Gold Coast council has defended its decision to offer Commonwealth Games tickets to members while thousands of people missed out through the public lottery.
The city council said that no one had received free tickets and more than a million were made available to the general public to purchase.
A spokesperson for the Gold Coast 2018 Commonwealth Games said: “As is customary in major international events, commercial partners and Games delivery partners have the opportunity to purchase tickets from a separate allocation in accordance with commercial agreements, but they pay for their tickets like everybody else.”
Dale Dickinson, the chief executive of City of Gold Coast, said that if tickets offered to the councillors still remain unclaimed by December 1, they will be recycled back into the ballot through the organising committee.
Meanwhile, opposition leader Tim Nicholls, who missed out on tickets through the ballot, thinks specially-reserved seats should be put back into the lottery system for random redistribution.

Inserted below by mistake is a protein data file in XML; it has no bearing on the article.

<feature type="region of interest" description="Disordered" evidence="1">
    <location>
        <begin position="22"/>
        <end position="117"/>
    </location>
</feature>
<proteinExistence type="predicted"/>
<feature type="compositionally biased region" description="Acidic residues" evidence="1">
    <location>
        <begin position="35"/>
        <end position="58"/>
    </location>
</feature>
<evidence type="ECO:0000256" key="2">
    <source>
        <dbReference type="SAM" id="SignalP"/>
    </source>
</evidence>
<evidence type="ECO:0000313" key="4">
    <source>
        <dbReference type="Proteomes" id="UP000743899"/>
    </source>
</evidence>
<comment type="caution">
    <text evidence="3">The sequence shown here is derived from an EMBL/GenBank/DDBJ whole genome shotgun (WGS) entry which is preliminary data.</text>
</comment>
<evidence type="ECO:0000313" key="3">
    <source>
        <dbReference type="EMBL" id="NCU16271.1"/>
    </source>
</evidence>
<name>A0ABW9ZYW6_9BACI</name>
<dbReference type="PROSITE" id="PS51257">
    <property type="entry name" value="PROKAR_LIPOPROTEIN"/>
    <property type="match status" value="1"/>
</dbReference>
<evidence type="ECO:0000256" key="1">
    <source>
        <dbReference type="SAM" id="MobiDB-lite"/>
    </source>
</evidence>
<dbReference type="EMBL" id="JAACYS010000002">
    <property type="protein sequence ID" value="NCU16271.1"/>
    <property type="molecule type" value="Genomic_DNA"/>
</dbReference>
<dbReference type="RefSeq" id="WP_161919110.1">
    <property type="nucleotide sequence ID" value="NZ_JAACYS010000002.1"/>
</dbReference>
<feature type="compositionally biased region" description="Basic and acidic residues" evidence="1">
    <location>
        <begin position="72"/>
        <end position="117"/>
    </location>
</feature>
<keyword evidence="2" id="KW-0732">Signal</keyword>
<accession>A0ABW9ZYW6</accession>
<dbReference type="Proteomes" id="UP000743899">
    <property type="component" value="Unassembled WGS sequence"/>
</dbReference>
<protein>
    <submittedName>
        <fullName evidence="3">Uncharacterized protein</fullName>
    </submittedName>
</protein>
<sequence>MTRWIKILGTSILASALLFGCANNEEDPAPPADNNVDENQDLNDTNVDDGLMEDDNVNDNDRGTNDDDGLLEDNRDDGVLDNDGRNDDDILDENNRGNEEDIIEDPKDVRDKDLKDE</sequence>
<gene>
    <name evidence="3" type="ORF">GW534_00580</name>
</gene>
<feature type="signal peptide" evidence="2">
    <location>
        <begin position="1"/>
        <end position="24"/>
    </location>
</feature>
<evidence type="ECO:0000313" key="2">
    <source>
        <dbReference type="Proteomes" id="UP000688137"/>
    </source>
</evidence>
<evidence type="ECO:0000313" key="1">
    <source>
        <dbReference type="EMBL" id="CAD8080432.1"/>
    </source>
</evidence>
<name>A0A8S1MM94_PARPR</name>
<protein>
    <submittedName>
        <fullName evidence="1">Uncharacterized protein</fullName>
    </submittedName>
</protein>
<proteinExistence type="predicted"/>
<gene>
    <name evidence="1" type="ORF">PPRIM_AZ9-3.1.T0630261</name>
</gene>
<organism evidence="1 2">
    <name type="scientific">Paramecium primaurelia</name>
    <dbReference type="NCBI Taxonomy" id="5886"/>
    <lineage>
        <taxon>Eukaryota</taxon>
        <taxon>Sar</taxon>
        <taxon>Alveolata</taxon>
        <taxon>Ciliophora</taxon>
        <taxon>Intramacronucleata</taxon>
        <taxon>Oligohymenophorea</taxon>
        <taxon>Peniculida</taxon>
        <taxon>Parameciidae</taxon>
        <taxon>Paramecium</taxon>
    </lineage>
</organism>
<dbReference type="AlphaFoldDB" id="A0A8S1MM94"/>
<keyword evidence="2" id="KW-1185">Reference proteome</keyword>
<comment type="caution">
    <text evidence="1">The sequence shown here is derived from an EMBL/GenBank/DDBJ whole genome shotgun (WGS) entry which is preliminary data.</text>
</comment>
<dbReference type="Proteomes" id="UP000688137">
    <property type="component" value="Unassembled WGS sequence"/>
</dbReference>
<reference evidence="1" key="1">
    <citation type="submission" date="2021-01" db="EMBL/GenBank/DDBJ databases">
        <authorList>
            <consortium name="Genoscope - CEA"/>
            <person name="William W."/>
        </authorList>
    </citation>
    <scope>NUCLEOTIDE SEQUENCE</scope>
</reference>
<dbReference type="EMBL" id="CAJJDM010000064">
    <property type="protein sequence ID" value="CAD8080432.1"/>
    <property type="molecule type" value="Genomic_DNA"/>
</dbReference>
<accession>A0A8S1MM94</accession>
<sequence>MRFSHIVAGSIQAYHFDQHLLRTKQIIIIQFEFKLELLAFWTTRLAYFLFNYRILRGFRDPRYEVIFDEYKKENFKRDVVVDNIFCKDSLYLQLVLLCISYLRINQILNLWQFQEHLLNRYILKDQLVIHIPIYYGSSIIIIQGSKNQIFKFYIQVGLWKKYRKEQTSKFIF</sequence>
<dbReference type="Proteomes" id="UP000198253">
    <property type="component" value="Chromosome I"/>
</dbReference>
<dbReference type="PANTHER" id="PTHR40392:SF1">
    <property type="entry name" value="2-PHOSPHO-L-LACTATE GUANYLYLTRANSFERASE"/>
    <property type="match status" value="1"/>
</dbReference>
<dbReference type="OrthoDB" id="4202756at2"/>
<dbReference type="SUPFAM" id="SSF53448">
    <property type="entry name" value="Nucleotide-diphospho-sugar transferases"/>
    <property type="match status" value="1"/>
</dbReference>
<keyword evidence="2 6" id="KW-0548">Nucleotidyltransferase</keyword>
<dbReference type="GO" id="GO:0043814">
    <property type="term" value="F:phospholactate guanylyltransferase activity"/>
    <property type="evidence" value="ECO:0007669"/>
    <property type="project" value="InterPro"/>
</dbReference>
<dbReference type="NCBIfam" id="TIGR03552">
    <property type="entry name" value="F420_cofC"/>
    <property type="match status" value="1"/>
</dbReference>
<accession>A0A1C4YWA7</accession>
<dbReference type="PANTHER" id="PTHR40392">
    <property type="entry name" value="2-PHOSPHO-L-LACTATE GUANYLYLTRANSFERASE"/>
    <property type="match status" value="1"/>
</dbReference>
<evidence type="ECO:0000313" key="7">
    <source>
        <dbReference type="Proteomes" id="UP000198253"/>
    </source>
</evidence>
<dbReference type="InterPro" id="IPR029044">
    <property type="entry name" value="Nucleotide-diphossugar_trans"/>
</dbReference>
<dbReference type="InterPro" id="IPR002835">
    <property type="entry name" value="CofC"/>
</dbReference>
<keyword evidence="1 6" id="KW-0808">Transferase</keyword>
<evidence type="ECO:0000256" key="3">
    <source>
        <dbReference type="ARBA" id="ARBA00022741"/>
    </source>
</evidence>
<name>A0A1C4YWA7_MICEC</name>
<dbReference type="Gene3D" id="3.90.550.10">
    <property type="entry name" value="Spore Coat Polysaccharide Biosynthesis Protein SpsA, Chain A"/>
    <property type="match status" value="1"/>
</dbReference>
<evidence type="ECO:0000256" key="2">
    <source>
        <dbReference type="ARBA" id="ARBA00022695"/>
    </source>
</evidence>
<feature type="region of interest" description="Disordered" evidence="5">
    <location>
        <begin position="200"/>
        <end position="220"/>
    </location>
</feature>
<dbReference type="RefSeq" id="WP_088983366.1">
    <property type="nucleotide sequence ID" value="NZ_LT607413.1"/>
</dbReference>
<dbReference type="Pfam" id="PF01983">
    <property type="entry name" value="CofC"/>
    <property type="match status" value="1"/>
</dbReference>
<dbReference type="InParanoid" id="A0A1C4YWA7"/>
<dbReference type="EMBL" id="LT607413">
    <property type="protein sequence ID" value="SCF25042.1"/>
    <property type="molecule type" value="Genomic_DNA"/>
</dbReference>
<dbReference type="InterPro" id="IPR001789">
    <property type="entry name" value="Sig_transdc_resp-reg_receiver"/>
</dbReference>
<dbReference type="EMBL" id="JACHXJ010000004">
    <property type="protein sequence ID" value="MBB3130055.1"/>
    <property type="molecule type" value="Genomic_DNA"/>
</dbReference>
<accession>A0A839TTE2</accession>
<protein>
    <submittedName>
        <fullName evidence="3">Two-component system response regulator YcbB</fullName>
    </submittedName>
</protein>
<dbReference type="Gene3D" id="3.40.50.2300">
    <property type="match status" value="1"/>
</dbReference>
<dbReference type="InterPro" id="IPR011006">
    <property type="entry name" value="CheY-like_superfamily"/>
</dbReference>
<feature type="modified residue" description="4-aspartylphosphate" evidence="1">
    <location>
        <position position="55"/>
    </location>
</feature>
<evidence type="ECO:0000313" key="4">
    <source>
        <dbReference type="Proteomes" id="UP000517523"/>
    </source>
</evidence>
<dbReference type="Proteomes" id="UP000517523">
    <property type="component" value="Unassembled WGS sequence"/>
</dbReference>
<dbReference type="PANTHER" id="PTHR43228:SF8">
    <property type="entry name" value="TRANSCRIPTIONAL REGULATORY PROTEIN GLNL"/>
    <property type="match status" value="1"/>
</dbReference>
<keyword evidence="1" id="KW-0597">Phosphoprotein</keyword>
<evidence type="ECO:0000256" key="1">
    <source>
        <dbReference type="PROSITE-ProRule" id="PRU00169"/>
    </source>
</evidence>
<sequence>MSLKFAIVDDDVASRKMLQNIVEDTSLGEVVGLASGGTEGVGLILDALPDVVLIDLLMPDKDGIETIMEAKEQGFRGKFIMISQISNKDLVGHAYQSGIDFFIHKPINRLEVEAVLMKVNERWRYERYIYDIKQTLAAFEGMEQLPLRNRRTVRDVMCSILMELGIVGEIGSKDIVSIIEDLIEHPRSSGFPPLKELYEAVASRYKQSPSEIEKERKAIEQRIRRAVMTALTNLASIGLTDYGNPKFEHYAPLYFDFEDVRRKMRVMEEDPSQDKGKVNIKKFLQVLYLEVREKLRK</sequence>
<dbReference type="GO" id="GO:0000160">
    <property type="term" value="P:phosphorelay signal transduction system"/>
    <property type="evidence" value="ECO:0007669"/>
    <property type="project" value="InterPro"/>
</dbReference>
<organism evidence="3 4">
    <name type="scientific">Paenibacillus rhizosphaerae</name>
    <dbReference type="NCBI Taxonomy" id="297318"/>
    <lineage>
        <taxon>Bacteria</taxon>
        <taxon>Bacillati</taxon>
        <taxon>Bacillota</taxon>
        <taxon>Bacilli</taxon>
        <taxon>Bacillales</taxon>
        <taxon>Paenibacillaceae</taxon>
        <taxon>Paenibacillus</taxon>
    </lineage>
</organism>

“I really think the tickets should be available for the people of Queensland, they shouldn’t be reserved for special interest groups in terms of councillors and politicians,” he said, according to the Brisbane Times newspaper.
In addition, Commonwealth Games Minister Kate Jones also applied and failed to win tickets through the public ballot, leaving GOLDOC chairman Peter Beattie to call the ticket allocation system “honest and fair”.
In total, more than 1.2 million people applied for the 274 events as part of the popular and over-subscribed Games.
Popular sessions included the Opening Ceremony, the rugby sevens final, cycling, diving, triathlon, swimming and the netball final, which was oversubscribed five times over.